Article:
A well-known property of dualizable objects in a monoidal category

Consider a symmetric monoidal category, and assume that it is closed, i.e. internal Homs exist. Recall that an object $X$ is dualizable if the canonical map $X \otimes DX \to \operatorname{Hom}(X,X)$ (obtained as the adjoint of the map $X \otimes DX \otimes X \to X \otimes 1 \to X$) is an isomorphism.

Apparently it's a well-known fact that dualizability of $X$ implies that the map $Y \otimes DX \to \operatorname{Hom}(X,Y)$ (obtained similarly) is also an isomorphism, for all $Y$. I did not find a complete proof of this fact anywhere.

I have attempted it myself. My first attempt was to use the Yoneda Lemma, which failed. Later I managed to find a map in the opposite direction, namely a composition $\operatorname{Hom}(X,Y) \to \operatorname{Hom}(X,X) \otimes \operatorname{Hom}(X,Y) \to X \otimes DX \otimes \operatorname{Hom}(X,Y) \to DX \otimes Y$, where the first arrow is obtained from the unit of the adjunction, and the second from dualizability. I strongly suspect this provides an inverse, thus proving the result. I did not mention to show this. Any hints would be appreciated.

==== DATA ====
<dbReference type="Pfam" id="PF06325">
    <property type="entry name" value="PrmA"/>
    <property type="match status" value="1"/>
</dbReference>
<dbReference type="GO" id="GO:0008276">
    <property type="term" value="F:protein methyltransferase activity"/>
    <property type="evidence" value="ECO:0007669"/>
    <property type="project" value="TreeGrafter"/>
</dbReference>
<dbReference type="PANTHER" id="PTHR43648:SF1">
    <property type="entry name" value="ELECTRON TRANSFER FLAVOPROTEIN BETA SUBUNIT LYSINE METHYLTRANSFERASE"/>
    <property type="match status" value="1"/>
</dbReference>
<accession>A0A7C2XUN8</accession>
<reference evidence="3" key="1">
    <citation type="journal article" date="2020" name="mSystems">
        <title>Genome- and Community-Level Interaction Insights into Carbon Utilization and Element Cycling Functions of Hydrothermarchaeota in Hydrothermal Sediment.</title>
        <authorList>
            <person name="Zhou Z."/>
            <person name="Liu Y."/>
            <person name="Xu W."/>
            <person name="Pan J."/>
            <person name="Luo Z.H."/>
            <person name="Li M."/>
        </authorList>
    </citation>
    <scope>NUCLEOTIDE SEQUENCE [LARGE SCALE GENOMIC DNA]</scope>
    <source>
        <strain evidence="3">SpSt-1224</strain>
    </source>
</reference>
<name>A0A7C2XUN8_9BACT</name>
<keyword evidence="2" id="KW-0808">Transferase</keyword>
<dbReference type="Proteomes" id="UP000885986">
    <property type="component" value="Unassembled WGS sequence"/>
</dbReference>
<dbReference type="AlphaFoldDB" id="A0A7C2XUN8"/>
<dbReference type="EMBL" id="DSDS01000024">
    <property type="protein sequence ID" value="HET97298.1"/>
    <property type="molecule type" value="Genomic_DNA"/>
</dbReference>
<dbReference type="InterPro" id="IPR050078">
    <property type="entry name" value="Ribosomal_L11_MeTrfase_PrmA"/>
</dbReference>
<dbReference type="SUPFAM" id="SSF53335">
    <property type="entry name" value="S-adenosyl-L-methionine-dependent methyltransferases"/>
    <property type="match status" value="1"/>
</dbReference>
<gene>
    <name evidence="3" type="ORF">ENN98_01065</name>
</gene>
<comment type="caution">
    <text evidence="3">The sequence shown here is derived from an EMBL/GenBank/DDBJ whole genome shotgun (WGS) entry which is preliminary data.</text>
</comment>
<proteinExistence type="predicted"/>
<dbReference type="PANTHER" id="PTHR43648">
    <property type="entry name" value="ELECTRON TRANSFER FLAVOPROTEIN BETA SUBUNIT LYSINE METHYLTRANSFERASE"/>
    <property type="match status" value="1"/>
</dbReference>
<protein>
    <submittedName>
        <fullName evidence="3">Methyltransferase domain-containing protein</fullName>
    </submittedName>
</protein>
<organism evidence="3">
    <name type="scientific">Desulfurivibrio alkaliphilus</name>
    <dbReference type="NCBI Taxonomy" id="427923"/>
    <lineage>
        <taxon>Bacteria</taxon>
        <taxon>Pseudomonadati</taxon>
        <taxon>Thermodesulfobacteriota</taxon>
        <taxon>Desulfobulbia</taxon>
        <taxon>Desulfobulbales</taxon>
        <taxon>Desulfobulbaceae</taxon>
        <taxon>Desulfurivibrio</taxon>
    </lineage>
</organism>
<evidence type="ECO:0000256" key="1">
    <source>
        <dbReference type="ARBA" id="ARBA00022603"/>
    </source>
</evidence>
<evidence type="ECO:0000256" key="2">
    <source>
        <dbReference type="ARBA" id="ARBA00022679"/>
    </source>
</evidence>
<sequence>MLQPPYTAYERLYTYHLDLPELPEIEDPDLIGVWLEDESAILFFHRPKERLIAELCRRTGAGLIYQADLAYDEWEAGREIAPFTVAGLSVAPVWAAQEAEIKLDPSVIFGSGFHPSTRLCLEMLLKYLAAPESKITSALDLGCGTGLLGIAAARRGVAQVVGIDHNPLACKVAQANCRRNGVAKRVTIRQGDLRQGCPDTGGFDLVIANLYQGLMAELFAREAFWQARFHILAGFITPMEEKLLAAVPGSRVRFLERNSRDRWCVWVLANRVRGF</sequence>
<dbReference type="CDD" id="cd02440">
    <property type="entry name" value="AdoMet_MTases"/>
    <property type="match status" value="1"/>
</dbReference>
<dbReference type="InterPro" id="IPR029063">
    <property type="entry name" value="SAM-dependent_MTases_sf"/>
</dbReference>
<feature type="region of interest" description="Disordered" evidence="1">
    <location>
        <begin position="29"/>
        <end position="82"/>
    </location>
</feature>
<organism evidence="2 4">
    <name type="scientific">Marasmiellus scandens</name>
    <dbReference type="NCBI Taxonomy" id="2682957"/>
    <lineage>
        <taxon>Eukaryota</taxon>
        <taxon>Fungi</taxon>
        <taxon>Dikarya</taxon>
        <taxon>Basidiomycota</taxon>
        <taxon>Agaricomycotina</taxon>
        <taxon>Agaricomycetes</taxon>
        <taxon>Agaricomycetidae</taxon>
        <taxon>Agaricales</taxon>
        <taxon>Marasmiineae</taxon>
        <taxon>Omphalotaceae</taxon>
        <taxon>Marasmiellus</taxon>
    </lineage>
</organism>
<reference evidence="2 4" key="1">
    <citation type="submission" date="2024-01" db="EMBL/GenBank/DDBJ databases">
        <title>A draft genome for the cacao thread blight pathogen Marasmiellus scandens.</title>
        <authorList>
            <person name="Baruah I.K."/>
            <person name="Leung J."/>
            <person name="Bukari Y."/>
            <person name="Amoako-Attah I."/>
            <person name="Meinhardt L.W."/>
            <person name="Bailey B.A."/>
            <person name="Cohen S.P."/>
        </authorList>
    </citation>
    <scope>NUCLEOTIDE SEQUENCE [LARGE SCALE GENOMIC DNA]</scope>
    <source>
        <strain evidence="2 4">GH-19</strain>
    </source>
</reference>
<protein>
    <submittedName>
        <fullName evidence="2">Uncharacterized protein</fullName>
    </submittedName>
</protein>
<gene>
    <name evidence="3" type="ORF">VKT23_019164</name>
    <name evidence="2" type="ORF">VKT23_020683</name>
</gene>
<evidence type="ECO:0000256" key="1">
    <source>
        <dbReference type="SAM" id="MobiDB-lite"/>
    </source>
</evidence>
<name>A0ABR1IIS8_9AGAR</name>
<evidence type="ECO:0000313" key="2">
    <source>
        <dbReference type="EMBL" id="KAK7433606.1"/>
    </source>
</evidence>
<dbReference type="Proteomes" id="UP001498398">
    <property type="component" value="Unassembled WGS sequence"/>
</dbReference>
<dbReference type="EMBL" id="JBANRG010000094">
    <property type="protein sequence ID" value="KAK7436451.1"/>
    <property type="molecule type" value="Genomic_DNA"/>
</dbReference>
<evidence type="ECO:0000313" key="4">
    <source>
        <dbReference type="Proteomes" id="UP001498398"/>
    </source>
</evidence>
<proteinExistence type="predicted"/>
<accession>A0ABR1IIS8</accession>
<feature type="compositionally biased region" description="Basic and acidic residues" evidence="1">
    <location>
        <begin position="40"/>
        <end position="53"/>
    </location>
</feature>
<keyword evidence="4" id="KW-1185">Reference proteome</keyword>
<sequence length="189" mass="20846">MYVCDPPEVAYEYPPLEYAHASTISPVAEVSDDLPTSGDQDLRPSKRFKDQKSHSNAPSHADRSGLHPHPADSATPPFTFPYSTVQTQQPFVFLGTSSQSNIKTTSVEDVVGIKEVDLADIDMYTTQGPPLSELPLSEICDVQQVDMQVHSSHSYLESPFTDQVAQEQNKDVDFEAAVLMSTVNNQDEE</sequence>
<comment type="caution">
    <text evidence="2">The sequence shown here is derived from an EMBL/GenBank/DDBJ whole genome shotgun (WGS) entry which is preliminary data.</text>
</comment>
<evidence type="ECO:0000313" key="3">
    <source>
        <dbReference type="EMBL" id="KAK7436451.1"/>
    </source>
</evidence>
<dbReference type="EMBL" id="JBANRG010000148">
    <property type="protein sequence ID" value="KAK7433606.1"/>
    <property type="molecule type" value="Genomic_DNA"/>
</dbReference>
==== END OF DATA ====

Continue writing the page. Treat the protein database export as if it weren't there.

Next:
1 Answer

This is an awkward definition of dualizability for proving things with; among other things, with the correct definition you don't need to assume closure, and dualizable objects are obviously preserved by monoidal functors. With the standard definition involving unit-counit / evaluation-coevaluation maps, it's clear that we always have an adjunction

$$\text{Hom}(X \otimes Z, Y) \cong \text{Hom}(Z, X^{\ast} \otimes Y)$$

(I'm being a little sloppy about which things should go on the left vs. the right because we're in a symmetric monoidal category; if we weren't I'd have to be a lot more careful). On the other hand, by the definition of closure we have

$$\text{Hom}(X \otimes Z, Y) \cong \text{Hom}(Z, [X, Y])$$

so we're done by the Yoneda lemma.

It remains to prove that the definition you give is equivalent to the standard definition. The argument above implies that the standard definition implies your definition; to go from your definition to the standard definition requires first finding the evaluation and coevaluation maps. The evaluation map is the dual pairing between $X$ and $DX = [X, 1]$; the coevaluation map comes from the inclusion of the identity $1 \to [X, X] \cong X \otimes DX$. I don't know off the top of my head how to show the zigzag identities, though.

• Thank you. Ultimately to prove the equivalence you still end up having to prove some set of identities though. I'll give it a try, perhaps just working straight from the coherence axioms. – I I Jun 6 '18 at 15:09